Thursday, April 12, 2012


Boy am I bad at writing lately. I blame Facebook and Pinterest and the fact that my sister lives in the same time zone and, oh, yeah, the three little maniacs who live with us. I've got a lot on my mind, too. We're waiting on the results of one more school lottery for Danny before deciding what to do about school for him in the fall. I'm inclined to just keep him home. We didn't get into either public Montessori school and are number 134 on the waitlist for the state charter Montessori.

I also can barely remember anything that the kids say. Lately, however, it's all sounded like 100 decibel roaring, mostly coming from the nearly 2 year old menace. You see, Owen has turned into a bit of an intimidating bully. He pushes his siblings around, bites, hits, charges and roars at them to express his displeasure or just for his own entertainment. Of course, it's not without provocation. Fiona is fond of snatching his toy the second he puts it down and laughing maniacally as she runs away. If he's crying, I can always count on her being nearby.

Why is he crying, FiFi?
Because, [pregnant pause, shoulder shrug and head tilt], I didn't do anything. Her other favorite response to this question is: Because I did nothing. Right.

And the kids have just been plain destructive lately. I sent the kids out to harvest some chard from the garden for dinner and they came back with this disturbing story:

We went out the door window, Danny tells me. 
Um, we don't have a door window.
Yeah, we do. We broke the screen. Brilliant. I just hope no one saw my children escaping from the front window.

And lately, Danny's brain has been telling him to do all sorts of things.

I made a mistake. My brain told me to eat jelly beans, Danny says after getting caught sneaking jelly beans.
Well, there's another part of your brain that knows not to eat the jelly beans after Mommy said no. Next time listen to that part.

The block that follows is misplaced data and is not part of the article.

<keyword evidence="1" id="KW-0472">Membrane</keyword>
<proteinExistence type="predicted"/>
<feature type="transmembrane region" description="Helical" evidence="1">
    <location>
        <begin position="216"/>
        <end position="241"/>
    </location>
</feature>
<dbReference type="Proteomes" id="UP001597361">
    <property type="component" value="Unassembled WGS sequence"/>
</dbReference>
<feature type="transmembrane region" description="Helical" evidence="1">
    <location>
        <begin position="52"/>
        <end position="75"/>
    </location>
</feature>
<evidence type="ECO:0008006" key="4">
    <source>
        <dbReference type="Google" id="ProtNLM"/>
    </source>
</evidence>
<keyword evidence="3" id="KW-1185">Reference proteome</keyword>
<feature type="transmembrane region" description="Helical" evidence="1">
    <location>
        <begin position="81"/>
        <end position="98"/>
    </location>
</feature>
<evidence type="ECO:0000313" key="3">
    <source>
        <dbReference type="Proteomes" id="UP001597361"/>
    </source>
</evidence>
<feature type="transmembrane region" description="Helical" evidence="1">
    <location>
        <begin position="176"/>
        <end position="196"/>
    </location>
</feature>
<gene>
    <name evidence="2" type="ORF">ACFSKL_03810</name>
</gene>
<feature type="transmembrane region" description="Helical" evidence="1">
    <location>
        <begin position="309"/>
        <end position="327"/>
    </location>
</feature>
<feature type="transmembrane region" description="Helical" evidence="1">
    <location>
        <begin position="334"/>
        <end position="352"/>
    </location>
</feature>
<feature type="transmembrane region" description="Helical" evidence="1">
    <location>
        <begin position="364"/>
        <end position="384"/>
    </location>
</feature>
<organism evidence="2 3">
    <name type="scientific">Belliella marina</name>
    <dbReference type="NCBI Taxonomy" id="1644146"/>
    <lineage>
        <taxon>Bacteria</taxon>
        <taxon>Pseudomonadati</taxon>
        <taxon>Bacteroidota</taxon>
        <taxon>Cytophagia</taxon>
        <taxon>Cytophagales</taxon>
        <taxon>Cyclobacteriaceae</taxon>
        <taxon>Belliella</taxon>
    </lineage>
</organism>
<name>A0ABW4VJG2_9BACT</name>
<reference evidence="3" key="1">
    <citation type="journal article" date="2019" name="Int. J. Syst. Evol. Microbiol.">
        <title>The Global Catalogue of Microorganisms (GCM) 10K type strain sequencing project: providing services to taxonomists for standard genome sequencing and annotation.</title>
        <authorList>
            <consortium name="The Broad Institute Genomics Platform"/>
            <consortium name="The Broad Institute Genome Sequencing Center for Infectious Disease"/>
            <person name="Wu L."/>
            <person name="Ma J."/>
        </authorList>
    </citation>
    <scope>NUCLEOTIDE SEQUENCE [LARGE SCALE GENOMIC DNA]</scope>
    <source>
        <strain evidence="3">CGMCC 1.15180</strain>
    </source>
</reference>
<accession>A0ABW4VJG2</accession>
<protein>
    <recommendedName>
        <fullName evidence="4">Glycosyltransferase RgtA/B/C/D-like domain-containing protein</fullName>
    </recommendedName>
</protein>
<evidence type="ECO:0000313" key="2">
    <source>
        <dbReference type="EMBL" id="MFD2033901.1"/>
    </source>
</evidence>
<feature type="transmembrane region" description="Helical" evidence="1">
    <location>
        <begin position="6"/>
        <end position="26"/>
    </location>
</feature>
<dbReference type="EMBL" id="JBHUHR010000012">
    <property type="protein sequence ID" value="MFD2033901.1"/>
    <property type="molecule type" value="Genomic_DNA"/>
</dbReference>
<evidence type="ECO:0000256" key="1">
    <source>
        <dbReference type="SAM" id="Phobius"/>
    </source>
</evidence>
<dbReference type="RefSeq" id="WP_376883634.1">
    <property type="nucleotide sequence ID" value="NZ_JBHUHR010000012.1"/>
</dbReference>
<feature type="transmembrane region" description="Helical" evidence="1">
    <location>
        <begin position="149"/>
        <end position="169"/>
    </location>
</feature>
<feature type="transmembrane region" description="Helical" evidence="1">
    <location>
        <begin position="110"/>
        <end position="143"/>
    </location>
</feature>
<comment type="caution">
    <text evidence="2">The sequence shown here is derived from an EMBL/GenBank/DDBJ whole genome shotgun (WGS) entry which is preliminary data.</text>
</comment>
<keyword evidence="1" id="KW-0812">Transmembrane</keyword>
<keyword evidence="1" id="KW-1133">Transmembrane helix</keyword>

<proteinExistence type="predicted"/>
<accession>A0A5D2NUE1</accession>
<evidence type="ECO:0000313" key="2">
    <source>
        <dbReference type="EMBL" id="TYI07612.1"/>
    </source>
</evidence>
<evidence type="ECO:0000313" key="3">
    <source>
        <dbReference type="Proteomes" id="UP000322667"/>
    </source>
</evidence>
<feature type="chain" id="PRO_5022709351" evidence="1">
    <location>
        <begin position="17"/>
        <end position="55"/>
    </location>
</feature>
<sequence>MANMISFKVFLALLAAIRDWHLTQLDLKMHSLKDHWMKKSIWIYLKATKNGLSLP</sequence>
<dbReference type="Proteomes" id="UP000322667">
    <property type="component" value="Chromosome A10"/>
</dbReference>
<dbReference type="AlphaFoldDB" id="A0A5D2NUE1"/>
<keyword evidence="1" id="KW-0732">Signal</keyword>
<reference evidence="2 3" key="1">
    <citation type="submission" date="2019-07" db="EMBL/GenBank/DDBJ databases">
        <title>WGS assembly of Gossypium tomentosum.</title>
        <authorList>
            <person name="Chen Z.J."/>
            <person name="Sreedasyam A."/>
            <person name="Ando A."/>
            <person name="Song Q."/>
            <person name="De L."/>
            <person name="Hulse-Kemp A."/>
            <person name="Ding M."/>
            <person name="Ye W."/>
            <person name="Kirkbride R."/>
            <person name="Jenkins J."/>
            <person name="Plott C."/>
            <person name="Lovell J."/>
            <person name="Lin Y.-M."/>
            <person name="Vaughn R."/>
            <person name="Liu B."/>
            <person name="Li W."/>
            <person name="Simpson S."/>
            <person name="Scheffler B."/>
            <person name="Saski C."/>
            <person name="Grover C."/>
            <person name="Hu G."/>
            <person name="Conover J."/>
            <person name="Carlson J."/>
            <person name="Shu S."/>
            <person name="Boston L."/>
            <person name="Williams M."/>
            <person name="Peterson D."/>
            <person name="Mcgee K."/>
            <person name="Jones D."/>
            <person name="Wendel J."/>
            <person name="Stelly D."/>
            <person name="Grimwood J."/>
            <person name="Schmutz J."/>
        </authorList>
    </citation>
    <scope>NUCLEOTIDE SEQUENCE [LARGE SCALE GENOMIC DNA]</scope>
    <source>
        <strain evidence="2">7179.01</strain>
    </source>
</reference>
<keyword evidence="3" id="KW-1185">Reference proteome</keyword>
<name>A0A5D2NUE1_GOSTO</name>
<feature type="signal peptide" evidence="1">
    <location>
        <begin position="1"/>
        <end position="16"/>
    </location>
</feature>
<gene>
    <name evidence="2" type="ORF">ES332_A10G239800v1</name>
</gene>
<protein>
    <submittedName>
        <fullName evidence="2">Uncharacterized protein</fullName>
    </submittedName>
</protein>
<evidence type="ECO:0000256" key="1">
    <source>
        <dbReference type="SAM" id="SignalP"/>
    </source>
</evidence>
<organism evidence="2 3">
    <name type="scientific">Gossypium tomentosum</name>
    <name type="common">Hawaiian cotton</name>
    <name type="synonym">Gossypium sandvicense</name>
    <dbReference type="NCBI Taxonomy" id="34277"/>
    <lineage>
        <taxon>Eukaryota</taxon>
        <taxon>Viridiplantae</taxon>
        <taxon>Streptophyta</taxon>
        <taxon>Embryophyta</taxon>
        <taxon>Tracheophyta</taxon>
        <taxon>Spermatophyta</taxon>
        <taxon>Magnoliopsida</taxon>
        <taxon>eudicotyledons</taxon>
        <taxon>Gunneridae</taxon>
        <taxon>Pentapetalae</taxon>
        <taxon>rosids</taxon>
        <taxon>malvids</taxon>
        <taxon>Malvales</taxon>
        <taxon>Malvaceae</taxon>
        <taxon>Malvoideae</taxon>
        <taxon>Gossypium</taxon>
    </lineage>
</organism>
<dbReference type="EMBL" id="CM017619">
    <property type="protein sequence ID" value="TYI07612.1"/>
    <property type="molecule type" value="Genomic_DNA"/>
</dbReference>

What do they do in the karate place? Danny asks.
They teach you how to fight and kick.
God doesn't like fighting. Yeah, and neither does your mother.

And if someone is bad to me, I will shoot them with this mop, Fiona informs me. Yes ma'am.

Baby ducks in the street!! Fiona squeals. They're taking a walk with their beaks.

DANNY HIT ME. AND THEN DANNY FORGOT NOT TO HIT ME, Fiona wails. And then she threw her head back and wailed even more forlornly.

Why is your shirt off? I ask Fiona.
My shirt has a runny nose.

No, you can't drink that, Danny warns his Uncle Tim. Diet Coke is for girls. If you drink that you will turn into a bad ... , and here he pauses as he catches my eye. A bad what? Mommy?

My hair moves when I wiggle, Fiona says. She's discovered that her hair moves when she shakes her head. I told her it was one of the coolest things about being a girl. (And I mean it.)

Bye, bye pee pee. Bye, bye pee pee. Bye, bye pee pee. Bye bye, Fiona says as she flushes the toilet. Every single flippin' time.

She's a nice girl, Fiona says of Nana as we play with the sticker book Nana gave her. She has a pretty shirt I think.

I can't find pretty pajamas, Fiona wails one night. (Actually, she says this every night.)
Then wear ugly ones, Jim responds. Of course, I usually get sucked into a 10 minute ordeal of sifting through pajamas with her while she summarily rejects every option in her drawer.

Mom, hey mom, mommy, mom, whatever your name is, Danny mumbles. Can I change my name now?

Loud noises, Molly, Owen says to the dog when she's barking. This is what we say to the kids to remind them to tone it down.

Have a great weekend.

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